You searched for: “obsessive
obsessive (adjective), more obsessive, most obsessive
1. A reference to or characterized by an uncontrollable feeling or passion about something or someone: An obsessive concern may cause some people to do things against their wills because they have no ability to stop themselves.
2. Relating to, characteristic of, or causing a desire to do something: Shirley had an obsessive-gambling habit, on and off the internet.
3. An extreme degree or nature: The coach had an obsessive need and desire for his team to win every game they played.
This entry is located in the following unit: sed-, sedat-, -sid, -sess (page 2)
(Greek: a specific mental disorder or obsessive preoccupation with something; madness, frenzy; obsession, or abnormal desire for or with something or someone; also, an excessive enthusiasm or fondness for something that is not safe or advantageous)
Word Entries containing the term: “obsessive
obsessive rumination (s) (noun), obsessive ruminations (pl)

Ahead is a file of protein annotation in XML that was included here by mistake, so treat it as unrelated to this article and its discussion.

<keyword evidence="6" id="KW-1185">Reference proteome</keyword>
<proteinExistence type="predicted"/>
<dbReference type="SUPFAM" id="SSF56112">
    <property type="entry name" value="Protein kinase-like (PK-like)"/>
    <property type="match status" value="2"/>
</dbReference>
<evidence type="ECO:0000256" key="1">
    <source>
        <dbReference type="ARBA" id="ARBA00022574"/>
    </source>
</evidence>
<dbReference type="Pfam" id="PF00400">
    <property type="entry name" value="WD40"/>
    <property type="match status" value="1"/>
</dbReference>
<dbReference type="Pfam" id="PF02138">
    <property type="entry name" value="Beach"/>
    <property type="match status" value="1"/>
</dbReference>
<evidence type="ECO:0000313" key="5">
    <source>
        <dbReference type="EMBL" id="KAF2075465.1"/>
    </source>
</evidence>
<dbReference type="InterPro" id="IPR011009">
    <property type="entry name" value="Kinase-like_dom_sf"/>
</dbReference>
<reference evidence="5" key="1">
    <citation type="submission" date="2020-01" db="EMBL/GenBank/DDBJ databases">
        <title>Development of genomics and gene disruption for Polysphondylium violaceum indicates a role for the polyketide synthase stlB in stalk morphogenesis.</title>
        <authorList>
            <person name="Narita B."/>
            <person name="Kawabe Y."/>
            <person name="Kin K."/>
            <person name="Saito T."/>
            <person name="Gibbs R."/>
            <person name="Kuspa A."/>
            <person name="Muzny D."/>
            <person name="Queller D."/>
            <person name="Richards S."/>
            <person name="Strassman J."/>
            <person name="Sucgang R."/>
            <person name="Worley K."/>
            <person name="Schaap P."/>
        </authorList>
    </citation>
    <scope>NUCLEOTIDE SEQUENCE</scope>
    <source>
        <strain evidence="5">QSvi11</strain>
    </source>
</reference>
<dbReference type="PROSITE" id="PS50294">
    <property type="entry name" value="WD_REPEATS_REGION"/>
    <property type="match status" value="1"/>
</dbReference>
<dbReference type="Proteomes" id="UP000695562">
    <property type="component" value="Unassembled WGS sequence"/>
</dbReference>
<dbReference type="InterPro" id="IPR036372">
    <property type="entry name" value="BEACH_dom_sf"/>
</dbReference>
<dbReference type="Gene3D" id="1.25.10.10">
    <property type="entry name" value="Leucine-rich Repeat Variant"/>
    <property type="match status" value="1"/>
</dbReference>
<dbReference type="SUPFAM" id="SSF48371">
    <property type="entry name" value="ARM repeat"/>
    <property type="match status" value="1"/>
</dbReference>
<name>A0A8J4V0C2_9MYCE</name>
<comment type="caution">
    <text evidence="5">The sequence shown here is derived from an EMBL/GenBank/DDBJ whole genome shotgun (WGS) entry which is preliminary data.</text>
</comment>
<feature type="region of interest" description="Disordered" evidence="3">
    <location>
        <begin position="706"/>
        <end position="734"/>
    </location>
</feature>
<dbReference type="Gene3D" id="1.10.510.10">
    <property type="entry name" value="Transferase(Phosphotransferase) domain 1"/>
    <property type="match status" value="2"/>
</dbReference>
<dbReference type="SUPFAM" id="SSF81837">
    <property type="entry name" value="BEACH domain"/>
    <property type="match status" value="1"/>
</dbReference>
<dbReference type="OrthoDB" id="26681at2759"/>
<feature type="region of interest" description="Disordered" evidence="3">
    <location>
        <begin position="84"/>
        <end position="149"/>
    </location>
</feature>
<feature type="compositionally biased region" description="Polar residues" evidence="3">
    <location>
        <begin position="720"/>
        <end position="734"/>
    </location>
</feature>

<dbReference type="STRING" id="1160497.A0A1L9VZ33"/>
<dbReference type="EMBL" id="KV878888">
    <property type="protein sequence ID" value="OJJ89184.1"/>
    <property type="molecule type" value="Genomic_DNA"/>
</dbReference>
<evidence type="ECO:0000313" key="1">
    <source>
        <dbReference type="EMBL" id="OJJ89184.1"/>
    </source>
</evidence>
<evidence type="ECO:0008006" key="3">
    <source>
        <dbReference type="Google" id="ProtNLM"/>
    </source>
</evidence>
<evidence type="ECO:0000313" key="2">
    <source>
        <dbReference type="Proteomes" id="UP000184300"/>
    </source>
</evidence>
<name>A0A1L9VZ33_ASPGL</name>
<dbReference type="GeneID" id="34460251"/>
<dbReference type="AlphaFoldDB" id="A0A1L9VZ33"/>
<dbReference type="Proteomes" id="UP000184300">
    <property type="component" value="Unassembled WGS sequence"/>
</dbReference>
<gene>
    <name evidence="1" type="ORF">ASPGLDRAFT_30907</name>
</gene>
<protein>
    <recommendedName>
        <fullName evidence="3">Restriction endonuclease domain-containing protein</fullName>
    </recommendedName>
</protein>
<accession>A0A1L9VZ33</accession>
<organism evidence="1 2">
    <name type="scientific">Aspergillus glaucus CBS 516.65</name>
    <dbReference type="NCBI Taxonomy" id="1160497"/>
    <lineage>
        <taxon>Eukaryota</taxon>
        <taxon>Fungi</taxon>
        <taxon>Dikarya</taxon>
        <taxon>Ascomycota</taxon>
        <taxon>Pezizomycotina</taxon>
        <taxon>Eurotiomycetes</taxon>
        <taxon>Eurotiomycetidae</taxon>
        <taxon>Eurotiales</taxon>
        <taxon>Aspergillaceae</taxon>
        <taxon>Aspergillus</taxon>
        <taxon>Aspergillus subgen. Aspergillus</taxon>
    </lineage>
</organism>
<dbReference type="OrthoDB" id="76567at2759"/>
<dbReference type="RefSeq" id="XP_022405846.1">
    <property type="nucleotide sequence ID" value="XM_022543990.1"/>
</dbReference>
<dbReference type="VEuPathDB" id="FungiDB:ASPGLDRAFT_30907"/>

A continuous focus on or brooding about memories, plans, or ideas; some of which are usually not serving any useful purpose: Janet was having obsessive ruminations for weeks before going on the reporting assignment the editor gave her regarding how well the U.S. military families were living in Germany because she had never been to a foreign country before.
This entry is located in the following unit: rumin-, rumina- (page 1)
obsessive-compulsive disorder (s) (noun), obsessive-compulsive disorders (pl)
In medicine, a neurosis in which people are continuously bothered by persistent ideas that make them do repetitive, ritualized actions which they have no control over: An obsessive-compulsive disorder often begins in adolescence and continues to fluctuate or come and go over time.

People with obsessive-compulsive disorders often suffer from very strong feelings of having to do something that can't be controlled by themselves and so they also may have depressions and anxieties.

For a long time, obsessive-compulsive disorders have been treated with psychoanalysis or behavior therapy.

This entry is located in the following units: puls-, pulsi-, -pulsion, -pulsive (page 2) sed-, sedat-, -sid, -sess (page 2)